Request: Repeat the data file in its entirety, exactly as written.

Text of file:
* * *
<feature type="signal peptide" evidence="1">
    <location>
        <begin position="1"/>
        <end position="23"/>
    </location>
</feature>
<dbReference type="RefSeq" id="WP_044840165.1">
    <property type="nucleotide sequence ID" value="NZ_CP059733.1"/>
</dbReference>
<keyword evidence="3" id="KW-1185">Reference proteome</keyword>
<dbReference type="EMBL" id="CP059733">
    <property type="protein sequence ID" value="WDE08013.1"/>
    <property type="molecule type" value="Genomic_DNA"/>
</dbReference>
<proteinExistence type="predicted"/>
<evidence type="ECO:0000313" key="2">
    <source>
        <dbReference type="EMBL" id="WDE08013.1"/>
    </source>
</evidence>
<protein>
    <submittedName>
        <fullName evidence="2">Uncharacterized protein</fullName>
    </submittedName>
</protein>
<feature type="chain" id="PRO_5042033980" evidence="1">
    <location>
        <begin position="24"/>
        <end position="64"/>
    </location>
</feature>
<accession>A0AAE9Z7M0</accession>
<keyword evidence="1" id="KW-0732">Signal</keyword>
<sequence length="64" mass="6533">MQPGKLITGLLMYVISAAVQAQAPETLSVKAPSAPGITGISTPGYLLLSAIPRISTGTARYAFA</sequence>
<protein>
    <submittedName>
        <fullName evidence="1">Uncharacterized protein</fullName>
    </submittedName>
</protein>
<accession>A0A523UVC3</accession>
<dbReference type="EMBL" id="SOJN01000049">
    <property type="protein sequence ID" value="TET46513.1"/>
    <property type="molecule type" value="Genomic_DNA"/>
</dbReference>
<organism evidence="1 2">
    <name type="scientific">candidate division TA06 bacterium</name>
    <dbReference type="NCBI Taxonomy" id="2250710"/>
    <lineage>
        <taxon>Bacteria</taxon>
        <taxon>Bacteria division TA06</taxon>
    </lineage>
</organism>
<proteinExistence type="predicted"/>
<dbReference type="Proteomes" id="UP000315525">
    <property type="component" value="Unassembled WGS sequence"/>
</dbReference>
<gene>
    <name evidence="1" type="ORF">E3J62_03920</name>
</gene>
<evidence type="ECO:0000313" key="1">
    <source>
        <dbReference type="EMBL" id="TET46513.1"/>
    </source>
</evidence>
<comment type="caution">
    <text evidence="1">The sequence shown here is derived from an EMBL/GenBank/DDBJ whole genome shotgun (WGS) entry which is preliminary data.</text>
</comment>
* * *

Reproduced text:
<feature type="signal peptide" evidence="1">
    <location>
        <begin position="1"/>
        <end position="23"/>
    </location>
</feature>
<dbReference type="RefSeq" id="WP_044840165.1">
    <property type="nucleotide sequence ID" value="NZ_CP059733.1"/>
</dbReference>
<keyword evidence="3" id="KW-1185">Reference proteome</keyword>
<dbReference type="EMBL" id="CP059733">
    <property type="protein sequence ID" value="WDE08013.1"/>
    <property type="molecule type" value="Genomic_DNA"/>
</dbReference>
<proteinExistence type="predicted"/>
<evidence type="ECO:0000313" key="2">
    <source>
        <dbReference type="EMBL" id="WDE08013.1"/>
    </source>
</evidence>
<protein>
    <submittedName>
        <fullName evidence="2">Uncharacterized protein</fullName>
    </submittedName>
</protein>
<feature type="chain" id="PRO_5042033980" evidence="1">
    <location>
        <begin position="24"/>
        <end position="64"/>
    </location>
</feature>
<accession>A0AAE9Z7M0</accession>
<keyword evidence="1" id="KW-0732">Signal</keyword>
<sequence length="64" mass="6533">MQPGKLITGLLMYVISAAVQAQAPETLSVKAPSAPGITGISTPGYLLLSAIPRISTGTARYAFA</sequence>
<protein>
    <submittedName>
        <fullName evidence="1">Uncharacterized protein</fullName>
    </submittedName>
</protein>
<accession>A0A523UVC3</accession>
<dbReference type="EMBL" id="SOJN01000049">
    <property type="protein sequence ID" value="TET46513.1"/>
    <property type="molecule type" value="Genomic_DNA"/>
</dbReference>
<organism evidence="1 2">
    <name type="scientific">candidate division TA06 bacterium</name>
    <dbReference type="NCBI Taxonomy" id="2250710"/>
    <lineage>
        <taxon>Bacteria</taxon>
        <taxon>Bacteria division TA06</taxon>
    </lineage>
</organism>
<proteinExistence type="predicted"/>
<dbReference type="Proteomes" id="UP000315525">
    <property type="component" value="Unassembled WGS sequence"/>
</dbReference>
<gene>
    <name evidence="1" type="ORF">E3J62_03920</name>
</gene>
<evidence type="ECO:0000313" key="1">
    <source>
        <dbReference type="EMBL" id="TET46513.1"/>
    </source>
</evidence>
<comment type="caution">
    <text evidence="1">The sequence shown here is derived from an EMBL/GenBank/DDBJ whole genome shotgun (WGS) entry which is preliminary data.</text>
</comment>